"The barrier is the difference in market size when compared with the likes of the US," Mr El-Ansary said.

"To attract venture capital investment here in Australia, the business needs to be able to demonstrate it can compete and win in regional and global markets."

Warning Shot

Australia's reliance on mining exports, building and consumption can sustain its economy for only so long: third-quarter growth data fired a warning shot last month as gross domestic product fell 0.5 per cent, the first decline in more than five years. If local brainpower isn't harnessed and matched with capital, an innovation drought will continue to drag on productivity and wages growth.

Australians must strengthen their "collective ability to innovate" to maintain the growth in living standards they've enjoyed for the past two decades, Reserve Bank of Australia Governor Philip Lowe said in a 2014 speech on productivity and innovation, when he was deputy.

Even so, local investors told Mr Evans the return on his product won't be fast enough and he is based too far from potential customers. Mr Evans, whose background combines electronics and motor sports, says the engine is getting interest from overseas because its small size allows it to sit inside a wheel and it doesn't use expensive rare earth metals.

"If you can pack a lightweight motor inside the wheel, then that simplifies your drivetrain," said Peter Pudney, an associate research professor at the University of South Australia in Adelaide who has built solar and electric cars.

"Stability becomes a bit easier if you have direct control of the wheel."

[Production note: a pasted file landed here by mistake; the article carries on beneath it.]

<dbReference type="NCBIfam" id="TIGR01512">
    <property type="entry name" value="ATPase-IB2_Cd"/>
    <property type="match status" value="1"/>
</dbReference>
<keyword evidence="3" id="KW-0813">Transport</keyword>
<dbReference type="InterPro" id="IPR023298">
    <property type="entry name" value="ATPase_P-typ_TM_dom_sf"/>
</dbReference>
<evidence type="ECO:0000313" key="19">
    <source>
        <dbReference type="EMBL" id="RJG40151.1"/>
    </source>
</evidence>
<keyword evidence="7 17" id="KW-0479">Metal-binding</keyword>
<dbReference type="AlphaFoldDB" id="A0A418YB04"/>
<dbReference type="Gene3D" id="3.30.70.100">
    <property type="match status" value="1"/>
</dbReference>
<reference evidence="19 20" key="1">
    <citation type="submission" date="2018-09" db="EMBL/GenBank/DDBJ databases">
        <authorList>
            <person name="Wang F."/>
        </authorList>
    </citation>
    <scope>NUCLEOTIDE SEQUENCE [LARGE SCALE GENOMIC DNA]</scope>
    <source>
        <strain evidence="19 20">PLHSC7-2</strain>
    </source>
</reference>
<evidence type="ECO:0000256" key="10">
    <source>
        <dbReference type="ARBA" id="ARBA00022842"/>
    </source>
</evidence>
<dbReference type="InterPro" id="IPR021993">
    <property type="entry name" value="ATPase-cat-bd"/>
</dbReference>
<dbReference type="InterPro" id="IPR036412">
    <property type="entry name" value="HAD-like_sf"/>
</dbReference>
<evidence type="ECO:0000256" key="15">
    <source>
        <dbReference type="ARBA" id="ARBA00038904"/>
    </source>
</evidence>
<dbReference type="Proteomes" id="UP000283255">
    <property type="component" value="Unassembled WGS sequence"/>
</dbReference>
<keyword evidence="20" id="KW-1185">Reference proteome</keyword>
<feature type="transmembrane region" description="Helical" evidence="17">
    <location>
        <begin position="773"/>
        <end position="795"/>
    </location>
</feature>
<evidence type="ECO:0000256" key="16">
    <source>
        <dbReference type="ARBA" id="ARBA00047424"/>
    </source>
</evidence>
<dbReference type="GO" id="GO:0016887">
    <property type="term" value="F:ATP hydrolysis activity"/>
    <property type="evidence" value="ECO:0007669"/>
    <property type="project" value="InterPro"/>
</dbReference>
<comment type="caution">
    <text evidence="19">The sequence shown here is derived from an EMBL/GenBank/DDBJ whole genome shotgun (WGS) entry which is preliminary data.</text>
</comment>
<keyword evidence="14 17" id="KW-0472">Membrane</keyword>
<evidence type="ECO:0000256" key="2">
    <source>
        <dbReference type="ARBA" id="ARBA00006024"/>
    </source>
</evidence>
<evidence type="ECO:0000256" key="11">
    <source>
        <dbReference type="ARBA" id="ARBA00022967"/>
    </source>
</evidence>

While Bloomberg wasn't able to confirm the overseas interest in the product, Mr Evans's experience isn't an isolated case.

In 2014, Australia's then-industry minister accused the local venture capital industry of expecting "government will just pick up the tab and investors can sit back and sort of get something when it's a sure bet."

A year later, famed computer designer and investor Gordon Bell described Australian investors as "greedy" and "nasty" when it came to backing local ideas.

One of the most high-profile local companies to seek funding offshore recently was Sydney-based software firm Atlassian Corp, which listed in the US at the end of 2015 and now has a market capitalisation approaching US$6 billion.

Despite its small population on a continent rich in minerals and agriculture, Australia has a strong tradition of invention: black-box flight recorders, the electronic pacemaker and Wi-Fi technology to name a few. Yet most of these products were commercialised offshore, depriving Australia's economy of high-paying jobs and the government of company tax revenue.

In 2017, the need for innovation is an urgent one, with Australia's aging population and commodity prices well down on the mining boom's peak, warned veteran independent economist Saul Eslake.

"Historically, Australia has not been a particularly innovative nation other than in a few areas where we have a comparative advantage" like agriculture and mining, he said.

"Unless we lift the rate of productivity growth, we could well be facing the slowest growth in average Australian incomes since the 1930s."